Monday Movie: To Sleep with Anger, by Alexander Miller
Every Monday, we’ll highlight a piece of writing from our vaults. This article originally ran as a Criterion Prediction.
Charles Burnett, armed with a more substantial budget, some star power, and an overall broader canvas, works out what might be his strongest directorial effort. To Sleep with Anger is both modern gothic and a domestic psychological thriller that’s reminiscent of Shadow of a Doubt and might bear some referential kinship to “stranger danger” movies ala Pacific Heights or The Hand that Rocks the Cradle. But Burnett’s a hell of a lot smarter than cheap thrills, conventional frissons of suspense or any traditional trajectory in this moody slice of Black Americana.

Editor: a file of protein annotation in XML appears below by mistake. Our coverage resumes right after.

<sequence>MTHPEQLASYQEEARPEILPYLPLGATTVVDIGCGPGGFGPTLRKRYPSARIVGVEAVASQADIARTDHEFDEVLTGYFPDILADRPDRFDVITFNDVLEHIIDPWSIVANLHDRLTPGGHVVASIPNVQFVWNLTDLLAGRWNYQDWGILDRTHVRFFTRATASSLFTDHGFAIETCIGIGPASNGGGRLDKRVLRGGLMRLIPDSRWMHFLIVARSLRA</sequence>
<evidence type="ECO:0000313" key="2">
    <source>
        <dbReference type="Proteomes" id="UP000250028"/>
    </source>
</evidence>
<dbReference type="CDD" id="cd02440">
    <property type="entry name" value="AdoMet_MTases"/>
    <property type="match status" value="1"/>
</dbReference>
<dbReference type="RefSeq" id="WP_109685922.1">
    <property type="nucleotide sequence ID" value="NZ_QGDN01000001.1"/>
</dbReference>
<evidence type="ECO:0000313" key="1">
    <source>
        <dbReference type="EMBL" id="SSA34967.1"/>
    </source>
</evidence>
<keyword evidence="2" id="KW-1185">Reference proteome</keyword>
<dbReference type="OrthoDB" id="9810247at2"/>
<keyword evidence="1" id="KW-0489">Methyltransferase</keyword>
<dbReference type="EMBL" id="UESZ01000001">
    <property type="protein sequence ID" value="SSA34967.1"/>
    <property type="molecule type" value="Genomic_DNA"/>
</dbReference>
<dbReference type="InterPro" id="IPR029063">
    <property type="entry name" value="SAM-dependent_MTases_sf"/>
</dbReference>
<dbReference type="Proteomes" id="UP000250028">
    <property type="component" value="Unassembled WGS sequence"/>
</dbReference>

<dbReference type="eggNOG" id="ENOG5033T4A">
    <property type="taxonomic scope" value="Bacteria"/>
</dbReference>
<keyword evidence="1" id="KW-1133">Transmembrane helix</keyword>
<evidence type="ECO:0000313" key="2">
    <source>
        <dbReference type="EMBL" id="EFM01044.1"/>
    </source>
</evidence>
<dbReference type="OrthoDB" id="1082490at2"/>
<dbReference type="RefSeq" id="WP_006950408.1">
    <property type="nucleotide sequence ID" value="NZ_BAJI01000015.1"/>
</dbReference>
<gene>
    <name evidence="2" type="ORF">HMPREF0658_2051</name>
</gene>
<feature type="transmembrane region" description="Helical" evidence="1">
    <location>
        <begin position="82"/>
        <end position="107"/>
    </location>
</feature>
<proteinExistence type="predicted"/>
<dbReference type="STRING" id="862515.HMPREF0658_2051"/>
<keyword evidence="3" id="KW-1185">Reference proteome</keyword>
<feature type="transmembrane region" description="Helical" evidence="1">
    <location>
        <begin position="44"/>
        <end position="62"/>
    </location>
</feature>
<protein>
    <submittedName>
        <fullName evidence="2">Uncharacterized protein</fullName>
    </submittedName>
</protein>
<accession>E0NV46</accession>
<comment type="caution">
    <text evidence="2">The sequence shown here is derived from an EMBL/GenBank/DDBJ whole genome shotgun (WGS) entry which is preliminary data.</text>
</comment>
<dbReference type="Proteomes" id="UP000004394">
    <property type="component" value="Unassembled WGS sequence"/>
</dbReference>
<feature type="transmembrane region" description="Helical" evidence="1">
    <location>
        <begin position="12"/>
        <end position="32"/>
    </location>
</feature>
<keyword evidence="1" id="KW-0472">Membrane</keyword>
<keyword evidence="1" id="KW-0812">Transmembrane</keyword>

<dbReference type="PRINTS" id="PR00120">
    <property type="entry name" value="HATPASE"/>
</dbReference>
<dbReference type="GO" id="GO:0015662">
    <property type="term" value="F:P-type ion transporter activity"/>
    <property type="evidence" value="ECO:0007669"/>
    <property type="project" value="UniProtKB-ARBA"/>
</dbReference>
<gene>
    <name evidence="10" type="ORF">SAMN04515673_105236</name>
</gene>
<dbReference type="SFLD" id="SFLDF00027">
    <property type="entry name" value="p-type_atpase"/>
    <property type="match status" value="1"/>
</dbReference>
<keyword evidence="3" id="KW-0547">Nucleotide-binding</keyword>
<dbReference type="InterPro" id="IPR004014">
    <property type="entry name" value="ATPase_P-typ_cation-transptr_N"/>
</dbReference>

Danny Glover is an enigmatic drifter, a witchy man who possesses that sly, gravelly voiced, old-timey Southern charm. He’s mainly terrifying because he’s the type of villain who smiles. The kind who can manipulate his environment and seduce people. When he sinks his teeth into Gideon and Suzie’s family, To Sleep With Anger elevates from an intelligent examination of cultural mores to a fiendishly shrewd and quietly maintained horror film. Glover’s homespun timbre and menacing aura lends the character of Harry a duality that evokes the supernatural as well as the tangential. Harry could very well be an emissary for the devil, an evil incarnate. Harry’s presence is in concert with the incapacity of the father, Gideon, while pitting brother against brother in the process. The sins of the father beget a Cain and Abel type thing. Or, Harry could just be a manipulative dude with swagger and the cunning to contort people to his satisfaction. We can thank Danny Glover’s stellar performance for giving us both avenues. He and Burnett make something palatably dense here. Therein lies the brilliance of Burnett’s writing and direction, It’s a rich tapestry that touches on the transitional stigma of Black culture, mythic voodoo ritualism, the intersection of Black families in contemporary America (especially in the residual Reagan era economy) and the overarching theme of family. A superlative cast commands an original concept that demands repeat viewings and a bigger audience. It feels like an older cousin to Get Out.